The annual disclosure checklist for associations got a bit longer this year for condominium projects. In addition to disclosure requirements pursuant to California Civil Code §§ 5300 and 5310, Federal Housing Administration (FHA) and Department of Veterans Affairs (VA) disclosures are now required as part of a condominium association’s Annual Budget Report. In 2015, AB 596 was signed into law, which requires that a condominium association disclose whether it has FHA certification and VA certification using specific language. These FHA and VA disclosure requirements are codified as California Civil Code §§ 5300(b)(10) and (11), respectively.


Read more . . .


Thursday, December 1, 2016

2016/2017 LEGAL UPDATE

The following is a summary of legislation enacted and court decisions from this past year, and news and current events, which impact common interest developments.

ENACTED STATE LEGISLATION

AB 968 (Gordon) Exclusive Use Common Area
Civil Code §4775

Section 4775 of the Civil Code currently holds associations responsible for maintaining, repairing, and replacing common areas while owners are responsible for maintaining their separate interest (e.g., condominium unit or lot) and any attached exclusive use common areas, unless the community's governing documents state otherwise. However, the current law fails to delineate whether associations or owners are responsible for the repairs and replacements of exclusive use common areas if the community's governing documents do not clearly establish same. In trying to clarify the current code's language, the legislature passed Assembly Bill No. 968 to amend Section 4775.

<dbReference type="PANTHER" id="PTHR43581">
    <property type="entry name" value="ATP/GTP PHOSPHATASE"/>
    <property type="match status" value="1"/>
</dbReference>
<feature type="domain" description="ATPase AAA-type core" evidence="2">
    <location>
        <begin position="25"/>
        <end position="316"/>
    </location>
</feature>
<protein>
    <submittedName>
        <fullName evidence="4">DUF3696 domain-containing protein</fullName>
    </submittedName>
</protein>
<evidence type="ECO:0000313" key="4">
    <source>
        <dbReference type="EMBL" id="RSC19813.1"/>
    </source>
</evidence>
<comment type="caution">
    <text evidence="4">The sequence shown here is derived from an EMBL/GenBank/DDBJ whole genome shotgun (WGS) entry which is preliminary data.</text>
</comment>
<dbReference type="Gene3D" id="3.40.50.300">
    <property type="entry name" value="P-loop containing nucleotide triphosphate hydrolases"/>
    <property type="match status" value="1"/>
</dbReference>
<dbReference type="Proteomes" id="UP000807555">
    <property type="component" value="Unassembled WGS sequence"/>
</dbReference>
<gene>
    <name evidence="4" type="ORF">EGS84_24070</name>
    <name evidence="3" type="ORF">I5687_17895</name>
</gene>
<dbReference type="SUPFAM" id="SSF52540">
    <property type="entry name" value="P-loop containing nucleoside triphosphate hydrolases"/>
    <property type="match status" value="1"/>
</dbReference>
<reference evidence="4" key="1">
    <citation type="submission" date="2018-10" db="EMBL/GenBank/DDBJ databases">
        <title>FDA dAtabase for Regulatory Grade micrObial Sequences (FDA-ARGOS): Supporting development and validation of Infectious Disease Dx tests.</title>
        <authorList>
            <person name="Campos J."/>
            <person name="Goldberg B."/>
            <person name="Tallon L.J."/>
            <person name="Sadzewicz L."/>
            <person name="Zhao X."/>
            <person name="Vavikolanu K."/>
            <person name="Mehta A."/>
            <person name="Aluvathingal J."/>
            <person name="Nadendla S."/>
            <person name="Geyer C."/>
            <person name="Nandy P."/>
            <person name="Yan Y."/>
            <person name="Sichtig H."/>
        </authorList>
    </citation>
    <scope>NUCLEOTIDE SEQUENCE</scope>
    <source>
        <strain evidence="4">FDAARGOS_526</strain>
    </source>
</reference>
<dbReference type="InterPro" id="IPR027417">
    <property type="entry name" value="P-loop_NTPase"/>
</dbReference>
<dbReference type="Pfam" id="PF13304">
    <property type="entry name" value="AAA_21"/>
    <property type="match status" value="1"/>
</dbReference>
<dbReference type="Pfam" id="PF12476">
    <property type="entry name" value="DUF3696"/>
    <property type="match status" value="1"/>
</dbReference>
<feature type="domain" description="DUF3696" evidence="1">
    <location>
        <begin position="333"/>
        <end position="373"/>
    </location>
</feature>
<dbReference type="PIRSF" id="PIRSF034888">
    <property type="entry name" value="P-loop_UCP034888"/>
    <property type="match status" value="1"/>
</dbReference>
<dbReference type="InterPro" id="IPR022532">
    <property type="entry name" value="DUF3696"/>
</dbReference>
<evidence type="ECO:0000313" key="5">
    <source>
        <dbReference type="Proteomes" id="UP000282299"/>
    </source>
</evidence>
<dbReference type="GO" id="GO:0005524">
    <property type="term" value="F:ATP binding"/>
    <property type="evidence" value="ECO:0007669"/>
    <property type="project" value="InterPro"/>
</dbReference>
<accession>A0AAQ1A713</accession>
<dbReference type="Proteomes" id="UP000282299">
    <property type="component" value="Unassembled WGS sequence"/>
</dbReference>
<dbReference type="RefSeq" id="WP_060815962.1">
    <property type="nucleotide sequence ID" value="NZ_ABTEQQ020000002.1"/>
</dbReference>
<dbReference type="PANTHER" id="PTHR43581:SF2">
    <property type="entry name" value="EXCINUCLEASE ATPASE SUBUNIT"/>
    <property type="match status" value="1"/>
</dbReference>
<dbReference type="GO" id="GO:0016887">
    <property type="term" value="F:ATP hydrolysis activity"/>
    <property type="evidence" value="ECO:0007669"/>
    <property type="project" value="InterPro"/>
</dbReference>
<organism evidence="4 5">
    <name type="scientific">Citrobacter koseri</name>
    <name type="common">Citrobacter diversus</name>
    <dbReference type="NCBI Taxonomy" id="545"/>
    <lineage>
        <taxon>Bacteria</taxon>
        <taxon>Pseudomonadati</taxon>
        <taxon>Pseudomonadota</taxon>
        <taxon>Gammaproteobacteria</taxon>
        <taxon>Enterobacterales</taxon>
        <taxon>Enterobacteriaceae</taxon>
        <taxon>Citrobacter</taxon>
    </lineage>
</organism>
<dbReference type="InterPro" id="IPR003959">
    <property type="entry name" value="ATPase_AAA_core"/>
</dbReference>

Effective January 1, 2017, associations will be responsible for maintaining, repairing, and replacing the common areas and repairing and replacing the exclusive use common areas while the owners of each unit are responsible for maintaining, repairing, and replacing their units and merely maintaining the exclusive use common areas, unless the community's CC&Rs provide otherwise.

This new bill may affect your community's obligations pertaining to exclusive use common areas. Reviewing your community's governing documents with legal counsel is strongly recommended to ensure that the new Civil Code language does not change how your association assigns maintenance duties. As many community's governing documents do not clearly establish responsibilities for the repair and replacement of exclusive use common areas, associations may now be responsible for them, which could significantly impact your community’s budget.



Read more . . .